Friday, 19 June 2009

Review - Vulture's Gate / Kirsty Murray

Summary - One girl - could she be the last girl alive? One boy, pursued by reckless men who have kidnapped him from his fathers.
Bo and Callum go in search of a safe haven, a place to call home. But where can they turn and who can they trust? When every stranger is a threat, does their only hope lie in reaching Vulture's Gate?
Following a journey that takes them across barren deserts and lost valleys, Bo and Callum must discover how to survive alongside runaway boys and crazed religious terrorists, in a world with an uncertain future.
And what is the disturbing secret at the ruined city's core?

Review -Vulture's Gate is an intriguing exploration of a futuristic Australia where a bird virus has wiped out all those that possess the XX chromosome. What happens to the world when women are wiped out in only two generations? It's an amazing concept that has been brilliant explored by Kirsty Murray.

Bo and Callum are bought together by the Outlanders (those that stalk and pillage those that live on the fringes of civilisation), when they are robbed of their caregivers. It's an adventure that closely tied with their survival, Callum looking for his fathers and Bo's trying to find a new place for her to belong.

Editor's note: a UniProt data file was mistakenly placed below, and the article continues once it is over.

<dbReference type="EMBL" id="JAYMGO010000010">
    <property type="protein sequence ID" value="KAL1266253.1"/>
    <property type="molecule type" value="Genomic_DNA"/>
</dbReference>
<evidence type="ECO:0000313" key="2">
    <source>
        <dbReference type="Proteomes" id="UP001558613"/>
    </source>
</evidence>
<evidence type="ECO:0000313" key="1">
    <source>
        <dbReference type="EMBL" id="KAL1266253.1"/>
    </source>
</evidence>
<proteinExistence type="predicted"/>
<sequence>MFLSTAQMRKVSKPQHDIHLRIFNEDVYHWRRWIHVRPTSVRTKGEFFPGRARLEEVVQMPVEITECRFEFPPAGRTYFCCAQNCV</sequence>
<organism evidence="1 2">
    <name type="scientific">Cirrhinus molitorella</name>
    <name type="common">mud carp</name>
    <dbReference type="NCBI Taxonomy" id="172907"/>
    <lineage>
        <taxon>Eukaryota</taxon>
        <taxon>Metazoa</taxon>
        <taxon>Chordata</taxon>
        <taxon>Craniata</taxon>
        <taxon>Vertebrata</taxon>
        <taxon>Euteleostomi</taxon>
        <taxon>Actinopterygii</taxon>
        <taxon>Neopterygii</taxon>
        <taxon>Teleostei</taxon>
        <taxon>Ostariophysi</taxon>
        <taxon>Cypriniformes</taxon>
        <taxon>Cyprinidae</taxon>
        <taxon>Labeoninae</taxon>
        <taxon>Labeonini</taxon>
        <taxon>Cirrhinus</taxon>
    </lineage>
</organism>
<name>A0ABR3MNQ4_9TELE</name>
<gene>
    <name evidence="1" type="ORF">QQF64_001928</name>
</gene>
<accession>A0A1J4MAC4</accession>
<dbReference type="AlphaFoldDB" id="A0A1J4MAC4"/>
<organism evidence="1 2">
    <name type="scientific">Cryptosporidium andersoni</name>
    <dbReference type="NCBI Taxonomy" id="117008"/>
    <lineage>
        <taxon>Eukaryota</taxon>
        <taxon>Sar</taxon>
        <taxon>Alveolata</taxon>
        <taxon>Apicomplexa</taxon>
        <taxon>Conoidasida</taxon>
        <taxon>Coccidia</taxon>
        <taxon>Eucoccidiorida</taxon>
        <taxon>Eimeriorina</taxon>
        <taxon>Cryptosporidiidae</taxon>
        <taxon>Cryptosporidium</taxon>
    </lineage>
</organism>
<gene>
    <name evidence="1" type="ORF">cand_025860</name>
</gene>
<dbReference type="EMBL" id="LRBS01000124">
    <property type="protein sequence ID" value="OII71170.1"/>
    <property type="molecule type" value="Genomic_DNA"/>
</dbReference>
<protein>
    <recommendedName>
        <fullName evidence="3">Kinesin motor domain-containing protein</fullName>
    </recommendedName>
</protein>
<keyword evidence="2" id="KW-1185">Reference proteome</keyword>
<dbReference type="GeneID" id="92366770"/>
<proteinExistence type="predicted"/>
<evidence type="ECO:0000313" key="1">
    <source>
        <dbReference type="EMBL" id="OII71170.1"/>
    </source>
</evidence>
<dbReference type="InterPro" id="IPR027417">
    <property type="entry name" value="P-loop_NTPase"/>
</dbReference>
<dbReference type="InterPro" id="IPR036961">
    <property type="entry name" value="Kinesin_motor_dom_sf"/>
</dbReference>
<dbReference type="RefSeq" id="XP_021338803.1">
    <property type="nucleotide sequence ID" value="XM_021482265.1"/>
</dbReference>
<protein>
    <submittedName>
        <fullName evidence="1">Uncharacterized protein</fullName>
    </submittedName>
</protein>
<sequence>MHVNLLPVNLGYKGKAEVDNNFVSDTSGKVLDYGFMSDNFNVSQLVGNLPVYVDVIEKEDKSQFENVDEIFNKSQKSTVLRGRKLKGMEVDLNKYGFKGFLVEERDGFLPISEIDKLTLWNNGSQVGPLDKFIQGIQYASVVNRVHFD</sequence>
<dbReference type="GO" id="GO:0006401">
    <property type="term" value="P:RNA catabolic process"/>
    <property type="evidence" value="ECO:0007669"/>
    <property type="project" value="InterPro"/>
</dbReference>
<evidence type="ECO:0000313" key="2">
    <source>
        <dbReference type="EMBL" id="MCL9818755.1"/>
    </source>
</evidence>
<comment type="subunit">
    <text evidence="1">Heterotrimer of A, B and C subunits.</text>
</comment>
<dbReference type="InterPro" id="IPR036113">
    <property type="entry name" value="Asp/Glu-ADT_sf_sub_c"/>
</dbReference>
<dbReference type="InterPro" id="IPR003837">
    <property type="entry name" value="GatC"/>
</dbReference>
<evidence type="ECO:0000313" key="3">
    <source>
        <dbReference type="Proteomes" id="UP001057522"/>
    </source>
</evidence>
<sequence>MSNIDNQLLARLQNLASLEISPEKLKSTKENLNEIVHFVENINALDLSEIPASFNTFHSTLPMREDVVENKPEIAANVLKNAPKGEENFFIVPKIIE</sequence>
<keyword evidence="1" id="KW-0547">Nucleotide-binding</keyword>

Murray's novel was conceptualised well before our current bird flu epidemic but her timing couldn't be more perfect. She's managed to make me concerned about being female and the survival of my gender (gulp). While this is a YA novel, it doesn't shy away from some of the real issues of this lawless, battle ridden existence. Numerous times the reader will find themselves thinking that there can be no possible way for the two kids to escape their new predicament.

The characters are richly drawn. Callum, from a well loved, nurtured household is given some harsh lessons in the what the humanity is capable of. Still he perseveres, as does Bo, the last girl remaining. A girl who finds hope in friendship. Murray has created a depressing future but filled it with inspiring characters that possess great fortitude and heart. They are complex and gritty that it is easy to think of them as real. Readers will find themselves involved deeply in Bo and Callum's plight, irritated by Callum's stubbornness and Bo's easily given trust. Periphery characters are also amazingly engaging from wild boy Roc, captured Li-Li and the lovely Mr Pinkwhistle - who knew robots could be so divine?

A thought provoking look at the nature of courage, friendship and the strength of our survival instinct. Highly recommended.

Published: August 2009
Format: Paperback, 252 pages
Publisher: Allen and Unwin
Origin: Australia
_ _ _

1 comment:

Shalonda said...

This book sounds frightening. I don't tend to read books about viruses because they are so realistic, and frankly they scare me!